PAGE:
Kinematic Optimization of an Underactuated Anthropomorphic Prosthetic Hand

The hand can grasp a wide range of everyday objects, ranging in size from 0.085 cm to 12.8 cm


The human hand serves as an inspiration for robotic grippers. However, the dimensions of the human hand evolved under a different set of constraints and requirements than that of robots today. This paper discusses a method of kinematically optimizing the design of an anthropomorphic robotic hand. We focus on maximizing the workspace intersection of the thumb and the other fingers as well as maximizing the size of the largest graspable object. We perform this optimization and use the resulting dimensions to construct a flexible, underactuated 3D printed prototype. We verify the results of the optimization through experimentation, demonstrating that the optimized hand is capable of grasping objects ranging from less than 1 mm to 12.8 cm in diameter with a high degree of reliability. The hand is lightweight and inexpensive, weighing 333 g and costing less than 175 USD, and strong enough to lift over 1.1 lb (500 g). We demonstrate that the optimized hand outperforms an open-source 3D printed anthropomorphic hand on multiple tasks. Finally, we demonstrate the performance of our hand by employing a classification-based user intent decision system which predicts the grasp type using real-time electromyographic (EMG) activity patterns.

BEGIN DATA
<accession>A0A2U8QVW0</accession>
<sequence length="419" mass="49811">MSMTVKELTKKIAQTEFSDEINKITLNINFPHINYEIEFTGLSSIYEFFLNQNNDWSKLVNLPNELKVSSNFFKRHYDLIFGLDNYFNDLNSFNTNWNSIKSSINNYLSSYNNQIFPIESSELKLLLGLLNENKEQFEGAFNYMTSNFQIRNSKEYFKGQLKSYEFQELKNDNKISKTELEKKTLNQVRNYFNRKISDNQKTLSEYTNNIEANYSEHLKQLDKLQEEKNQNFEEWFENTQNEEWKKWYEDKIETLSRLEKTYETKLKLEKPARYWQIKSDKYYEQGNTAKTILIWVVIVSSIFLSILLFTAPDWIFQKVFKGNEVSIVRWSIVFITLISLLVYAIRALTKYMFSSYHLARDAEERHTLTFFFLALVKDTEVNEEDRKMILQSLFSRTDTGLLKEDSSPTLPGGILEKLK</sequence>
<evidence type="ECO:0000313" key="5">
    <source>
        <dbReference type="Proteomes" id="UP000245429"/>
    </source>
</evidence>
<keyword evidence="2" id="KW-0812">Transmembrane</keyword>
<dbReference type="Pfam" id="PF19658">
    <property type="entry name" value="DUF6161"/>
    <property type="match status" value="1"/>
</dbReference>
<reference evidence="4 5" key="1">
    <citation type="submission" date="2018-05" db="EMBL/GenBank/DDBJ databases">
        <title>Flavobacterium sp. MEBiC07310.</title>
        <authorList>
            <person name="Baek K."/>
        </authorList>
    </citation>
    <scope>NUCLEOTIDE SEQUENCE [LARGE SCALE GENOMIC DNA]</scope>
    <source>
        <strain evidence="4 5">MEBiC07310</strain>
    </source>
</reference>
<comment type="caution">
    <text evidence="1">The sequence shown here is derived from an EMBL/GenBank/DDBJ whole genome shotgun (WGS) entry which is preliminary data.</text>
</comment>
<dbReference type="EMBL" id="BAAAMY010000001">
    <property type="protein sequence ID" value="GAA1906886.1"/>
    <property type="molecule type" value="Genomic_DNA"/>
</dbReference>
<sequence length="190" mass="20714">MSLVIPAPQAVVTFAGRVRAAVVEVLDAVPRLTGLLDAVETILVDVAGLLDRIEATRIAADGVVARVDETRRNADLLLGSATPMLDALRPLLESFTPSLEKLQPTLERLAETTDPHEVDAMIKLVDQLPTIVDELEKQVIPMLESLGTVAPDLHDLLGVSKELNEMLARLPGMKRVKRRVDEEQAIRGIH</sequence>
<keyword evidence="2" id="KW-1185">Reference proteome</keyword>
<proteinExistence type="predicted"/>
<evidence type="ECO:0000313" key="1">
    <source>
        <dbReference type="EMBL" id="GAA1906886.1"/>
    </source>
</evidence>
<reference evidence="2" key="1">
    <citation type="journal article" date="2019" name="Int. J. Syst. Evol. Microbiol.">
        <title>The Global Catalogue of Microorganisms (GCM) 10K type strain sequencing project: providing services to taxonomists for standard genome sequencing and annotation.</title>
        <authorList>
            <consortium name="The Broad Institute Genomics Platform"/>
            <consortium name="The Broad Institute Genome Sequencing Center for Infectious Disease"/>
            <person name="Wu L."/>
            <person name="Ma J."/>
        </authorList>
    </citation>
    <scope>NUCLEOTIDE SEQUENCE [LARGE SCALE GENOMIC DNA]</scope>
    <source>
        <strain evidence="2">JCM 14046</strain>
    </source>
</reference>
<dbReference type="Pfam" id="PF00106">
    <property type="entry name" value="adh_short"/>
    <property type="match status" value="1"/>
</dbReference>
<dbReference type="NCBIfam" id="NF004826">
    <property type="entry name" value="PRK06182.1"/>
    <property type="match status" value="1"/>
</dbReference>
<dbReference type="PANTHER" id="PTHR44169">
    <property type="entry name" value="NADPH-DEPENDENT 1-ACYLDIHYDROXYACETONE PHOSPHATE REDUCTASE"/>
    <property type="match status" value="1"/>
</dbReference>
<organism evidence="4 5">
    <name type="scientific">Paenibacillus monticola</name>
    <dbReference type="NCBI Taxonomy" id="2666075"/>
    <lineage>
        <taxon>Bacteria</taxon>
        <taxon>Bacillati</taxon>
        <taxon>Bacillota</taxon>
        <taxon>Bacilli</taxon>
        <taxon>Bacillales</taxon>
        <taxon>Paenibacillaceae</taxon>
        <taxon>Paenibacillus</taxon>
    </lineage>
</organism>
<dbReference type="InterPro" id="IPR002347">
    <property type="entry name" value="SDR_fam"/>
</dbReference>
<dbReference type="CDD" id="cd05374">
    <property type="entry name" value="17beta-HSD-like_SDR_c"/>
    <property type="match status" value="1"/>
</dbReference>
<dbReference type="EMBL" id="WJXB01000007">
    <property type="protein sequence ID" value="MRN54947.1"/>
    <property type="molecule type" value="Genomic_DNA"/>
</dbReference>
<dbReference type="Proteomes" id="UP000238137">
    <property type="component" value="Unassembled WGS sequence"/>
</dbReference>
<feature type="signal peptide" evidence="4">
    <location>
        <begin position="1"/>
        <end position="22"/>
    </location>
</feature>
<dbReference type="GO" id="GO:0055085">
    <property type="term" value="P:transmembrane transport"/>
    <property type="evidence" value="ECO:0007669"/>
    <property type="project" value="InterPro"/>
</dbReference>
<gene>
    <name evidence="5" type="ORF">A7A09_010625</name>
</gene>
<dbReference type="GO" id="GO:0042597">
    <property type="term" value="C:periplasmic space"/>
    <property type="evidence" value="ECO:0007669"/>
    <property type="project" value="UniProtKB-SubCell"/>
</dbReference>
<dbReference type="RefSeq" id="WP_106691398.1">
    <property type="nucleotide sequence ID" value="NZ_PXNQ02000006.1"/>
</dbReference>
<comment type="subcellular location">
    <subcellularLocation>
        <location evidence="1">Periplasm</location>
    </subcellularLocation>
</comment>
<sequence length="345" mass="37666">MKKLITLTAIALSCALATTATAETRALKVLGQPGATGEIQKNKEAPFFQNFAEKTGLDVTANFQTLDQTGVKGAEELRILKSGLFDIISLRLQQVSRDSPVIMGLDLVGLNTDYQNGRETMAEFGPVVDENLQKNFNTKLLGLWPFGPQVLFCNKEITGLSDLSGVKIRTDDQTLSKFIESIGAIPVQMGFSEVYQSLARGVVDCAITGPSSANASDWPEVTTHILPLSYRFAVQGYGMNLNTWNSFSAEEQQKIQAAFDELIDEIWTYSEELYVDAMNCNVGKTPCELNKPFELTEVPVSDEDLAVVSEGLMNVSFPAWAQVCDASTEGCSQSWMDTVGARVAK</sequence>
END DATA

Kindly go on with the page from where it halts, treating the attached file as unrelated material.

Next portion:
In IEEE/RSJ International Conference on Intelligent Robots and Systems